More Than Two Children = “Environmentally Irresponsible”?

Joe Veix

Thinking about addressing overpopulation as a critical environmental issue is helpful to the argument for reproductive rights.

Editor’s Note: Please welcome Rewire’s new blogger, Joe Veix! Joe is joined by three other young bloggers – Micah Steffes, Kathleen Reeves, and Elisabeth Garber-Paul –  each of whom will offer their perspectives in our Real Time Blog every week.

On Sunday, Jonathon Porritt, chairman of England’s Sustainable Development Commission, said that couples who have more than two children are environmentally “irresponsible.” The issue of overpopulation is loaded and complex, and puts the well-being of human existence at stake. Our environmental footprints are already large, even for the most sustainable of us, and having children further eats up our dwindling natural resources.

Mentioning overpopulation forces us to think of possible solutions, some of which are anti-choice and anti-democratic. I’m talking here about laws that limit our population growth, similar to the ways in which China limits its citizens to having just one child per family. It gets more complicated when we consider the reasons why people procreate, and the vast differences between procreating in developed countries versus procreating in developing countries (in many developing nations adults have children as an insurance policy of sorts, as the children take care of their parents as they age). To demand that less developed countries simply have fewer children without considering the negative effects on their lives is deeply unfair and misguided.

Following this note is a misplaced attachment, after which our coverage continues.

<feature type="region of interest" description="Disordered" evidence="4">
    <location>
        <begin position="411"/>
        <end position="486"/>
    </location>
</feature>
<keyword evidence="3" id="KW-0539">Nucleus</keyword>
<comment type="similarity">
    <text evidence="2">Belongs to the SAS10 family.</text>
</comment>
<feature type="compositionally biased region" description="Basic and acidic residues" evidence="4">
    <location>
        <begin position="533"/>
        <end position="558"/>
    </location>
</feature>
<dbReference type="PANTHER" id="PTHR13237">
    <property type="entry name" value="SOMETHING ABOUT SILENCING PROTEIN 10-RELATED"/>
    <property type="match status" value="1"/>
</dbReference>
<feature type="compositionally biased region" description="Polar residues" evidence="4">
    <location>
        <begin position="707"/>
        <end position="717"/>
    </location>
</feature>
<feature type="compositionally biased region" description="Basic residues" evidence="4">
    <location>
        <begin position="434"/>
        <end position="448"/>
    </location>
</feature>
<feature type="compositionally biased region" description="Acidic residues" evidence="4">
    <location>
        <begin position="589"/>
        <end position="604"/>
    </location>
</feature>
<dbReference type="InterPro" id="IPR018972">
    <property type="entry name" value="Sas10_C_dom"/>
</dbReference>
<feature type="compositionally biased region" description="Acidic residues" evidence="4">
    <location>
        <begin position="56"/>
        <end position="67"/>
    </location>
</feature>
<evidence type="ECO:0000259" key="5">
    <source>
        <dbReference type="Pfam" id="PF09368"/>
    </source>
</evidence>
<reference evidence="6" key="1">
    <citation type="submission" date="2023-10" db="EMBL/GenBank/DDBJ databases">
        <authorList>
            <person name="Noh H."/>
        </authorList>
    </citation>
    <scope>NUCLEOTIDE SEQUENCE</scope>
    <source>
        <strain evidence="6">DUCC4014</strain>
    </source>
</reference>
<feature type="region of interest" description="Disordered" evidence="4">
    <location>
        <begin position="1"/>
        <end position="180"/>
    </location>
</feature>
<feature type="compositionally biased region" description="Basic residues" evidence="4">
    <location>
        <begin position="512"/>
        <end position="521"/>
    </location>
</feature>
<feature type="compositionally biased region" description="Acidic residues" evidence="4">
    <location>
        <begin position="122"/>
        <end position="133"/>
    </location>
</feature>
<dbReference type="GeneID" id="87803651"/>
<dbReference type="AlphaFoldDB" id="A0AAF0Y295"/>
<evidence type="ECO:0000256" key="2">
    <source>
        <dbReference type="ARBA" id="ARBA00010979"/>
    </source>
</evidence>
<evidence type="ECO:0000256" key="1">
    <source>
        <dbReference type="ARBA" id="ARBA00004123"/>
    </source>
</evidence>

The broad solution to the problem, without even getting into all of the aforementioned complexities of the subject, is to first support basic human rights. If people are living better worldwide, the need for having more than two children is decreased. Included in any consideration of human rights, is the need for women to occupy an equal place in their respective societies, with control of their reproductive health – and this includes unrestricted access to contraceptives.

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How does this affect the United States?

Ultimately, if Obama’s administration is serious about helping the environment, it means they must address the issue of overpopulation. If they are to do so, it means they must engage the country in a dialogue about both human rights and reproductive rights. The time is right, too, with overwhelming national support and statistics suggesting that birthrates are already on the decline, as is typical during recessions. If we think of the issue of overpopulation from this perspective, we have yet another great argument for reproductive rights: To help the environment.

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